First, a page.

So the thread through these stories is of really vindictive retaliation, something he denies but a lot of these women who don't know each other say over and over.
CAMEROTA: Here's his denial. He's just given this statement.
He says, "The appalling accusations in this article are untrue. What is true is that I had consensual relations with three of the women some 25 years before I came to CBS.
In my 40 years of work, I have never before heard of such disturbing accusations. I can only surmise that they are surfacing now for the first time, decades later, as part of a concerted effort by others to destroy my name, my reputation, and my career. Anyone who knows me knows that the person described in that article is not me."
He seems to be referring to this feud that he was locked in for a while -- about the -- his future at CBS and -- as though somehow these stories were planted, I guess, to get him -- to oust him?
FARROW: So what's striking about Mr. Moonves' responses to all of these articles is he has been admitting to various portions of these allegations, including in this case saying three of these encounters happened but they were consensual. He wouldn't specify on the record which ones.
Now through all of this, he has said we're in this corporate fight -- there was a battle ongoing before all of this for the future of CBS -- and sort of gently tried to insert into the narrative this idea that this is a corporate move.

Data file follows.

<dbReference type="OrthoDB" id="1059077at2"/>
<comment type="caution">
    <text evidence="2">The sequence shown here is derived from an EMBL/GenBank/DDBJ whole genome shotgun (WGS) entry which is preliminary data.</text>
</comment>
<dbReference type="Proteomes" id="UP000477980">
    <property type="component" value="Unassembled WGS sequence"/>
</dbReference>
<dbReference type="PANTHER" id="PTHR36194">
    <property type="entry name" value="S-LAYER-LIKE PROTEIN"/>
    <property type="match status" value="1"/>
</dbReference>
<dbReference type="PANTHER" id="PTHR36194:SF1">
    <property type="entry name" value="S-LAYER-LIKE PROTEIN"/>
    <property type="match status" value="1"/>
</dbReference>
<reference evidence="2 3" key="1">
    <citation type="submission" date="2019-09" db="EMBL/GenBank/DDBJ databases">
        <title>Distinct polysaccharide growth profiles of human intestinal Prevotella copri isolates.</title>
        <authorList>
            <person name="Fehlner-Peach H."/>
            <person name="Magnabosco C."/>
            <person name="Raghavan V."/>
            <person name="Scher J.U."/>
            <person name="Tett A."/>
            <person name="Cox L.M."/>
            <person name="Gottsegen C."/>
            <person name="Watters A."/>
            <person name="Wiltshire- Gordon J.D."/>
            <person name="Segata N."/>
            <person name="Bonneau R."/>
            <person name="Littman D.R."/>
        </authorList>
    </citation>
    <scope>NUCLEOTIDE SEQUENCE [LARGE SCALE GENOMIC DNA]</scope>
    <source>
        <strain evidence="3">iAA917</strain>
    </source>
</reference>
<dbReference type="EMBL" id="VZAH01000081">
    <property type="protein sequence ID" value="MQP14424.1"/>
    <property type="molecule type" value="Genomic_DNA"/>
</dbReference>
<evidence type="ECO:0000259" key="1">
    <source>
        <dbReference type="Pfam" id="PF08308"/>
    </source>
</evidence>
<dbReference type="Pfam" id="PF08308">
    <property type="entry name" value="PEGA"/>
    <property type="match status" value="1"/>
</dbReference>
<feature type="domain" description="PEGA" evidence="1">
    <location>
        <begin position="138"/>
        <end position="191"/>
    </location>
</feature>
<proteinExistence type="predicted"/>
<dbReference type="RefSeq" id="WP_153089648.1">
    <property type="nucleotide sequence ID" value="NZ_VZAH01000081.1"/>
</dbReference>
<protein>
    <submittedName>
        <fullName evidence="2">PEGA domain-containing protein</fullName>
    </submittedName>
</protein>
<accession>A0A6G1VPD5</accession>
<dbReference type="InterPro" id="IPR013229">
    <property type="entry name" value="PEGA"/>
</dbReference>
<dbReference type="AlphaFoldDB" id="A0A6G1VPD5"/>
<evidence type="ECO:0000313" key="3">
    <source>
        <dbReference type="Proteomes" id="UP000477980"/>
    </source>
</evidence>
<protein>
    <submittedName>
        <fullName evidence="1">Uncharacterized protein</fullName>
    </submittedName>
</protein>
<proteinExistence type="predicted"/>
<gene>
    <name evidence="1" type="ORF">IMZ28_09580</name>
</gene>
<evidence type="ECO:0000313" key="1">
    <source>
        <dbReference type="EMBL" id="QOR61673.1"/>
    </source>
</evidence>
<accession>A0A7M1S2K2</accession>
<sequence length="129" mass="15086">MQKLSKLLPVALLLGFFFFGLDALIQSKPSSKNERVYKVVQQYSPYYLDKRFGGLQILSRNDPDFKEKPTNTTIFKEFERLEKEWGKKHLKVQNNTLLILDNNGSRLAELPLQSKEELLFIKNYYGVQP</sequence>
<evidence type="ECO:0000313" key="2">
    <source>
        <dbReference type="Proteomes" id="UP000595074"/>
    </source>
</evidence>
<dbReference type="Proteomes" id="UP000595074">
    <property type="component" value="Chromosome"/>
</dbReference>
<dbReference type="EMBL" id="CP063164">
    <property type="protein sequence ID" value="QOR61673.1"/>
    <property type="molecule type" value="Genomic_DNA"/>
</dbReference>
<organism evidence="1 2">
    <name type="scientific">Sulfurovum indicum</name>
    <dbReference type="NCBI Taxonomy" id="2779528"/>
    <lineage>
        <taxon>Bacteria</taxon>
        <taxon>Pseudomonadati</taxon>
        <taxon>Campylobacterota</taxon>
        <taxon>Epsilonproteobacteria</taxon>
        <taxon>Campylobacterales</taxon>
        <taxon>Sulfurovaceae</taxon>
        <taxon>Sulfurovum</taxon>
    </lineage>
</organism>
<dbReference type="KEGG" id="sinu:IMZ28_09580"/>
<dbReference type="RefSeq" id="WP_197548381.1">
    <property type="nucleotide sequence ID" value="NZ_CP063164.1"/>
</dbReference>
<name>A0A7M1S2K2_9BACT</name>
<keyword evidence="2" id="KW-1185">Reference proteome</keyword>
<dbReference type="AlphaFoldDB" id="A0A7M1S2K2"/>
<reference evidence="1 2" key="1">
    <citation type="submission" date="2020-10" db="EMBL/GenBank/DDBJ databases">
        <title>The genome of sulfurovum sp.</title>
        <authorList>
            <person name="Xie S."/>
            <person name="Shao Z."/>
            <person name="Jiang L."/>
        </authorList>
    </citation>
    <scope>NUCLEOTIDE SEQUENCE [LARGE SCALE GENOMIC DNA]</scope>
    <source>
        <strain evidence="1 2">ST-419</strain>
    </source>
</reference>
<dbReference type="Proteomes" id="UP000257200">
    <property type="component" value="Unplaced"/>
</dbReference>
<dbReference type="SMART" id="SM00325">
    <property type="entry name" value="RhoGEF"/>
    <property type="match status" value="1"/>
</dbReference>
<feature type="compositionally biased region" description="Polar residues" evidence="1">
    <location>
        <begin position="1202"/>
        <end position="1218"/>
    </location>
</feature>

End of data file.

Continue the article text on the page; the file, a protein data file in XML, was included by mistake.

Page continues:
That is not the case. We've done a lot of reporting on these women and concluded that across the board they had no connections to and, in a vast majority of cases, no knowledge of that fight.
CAMEROTA: Is it your reporting that other heads will roll at CBS? Is this the end of it or other people, one of whom is named Jeff Fager, who is the head of "60 MINUTES" -- another extremely powerful franchise obviously at CBS -- that he is implicated as well?
FARROW: Well, another way in which this is bigger than Les Moonves, Alisyn, is that this is about a culture dozens of women talked about at CBS where powerful men covered up for each other. That was the allegation.
And a big example of that is Jeff Fager who used to report to Moonves as the chairman of "CBS NEWS" and now runs "60 MINUTES." And woman after woman described a frat house boy's club culture at that program and to some extent at the news division there broadly.
Jeff Fager, himself, has now been accused by seven women of inappropriate touching. There's a woman on the record in this news story describing a groping when she was an intern.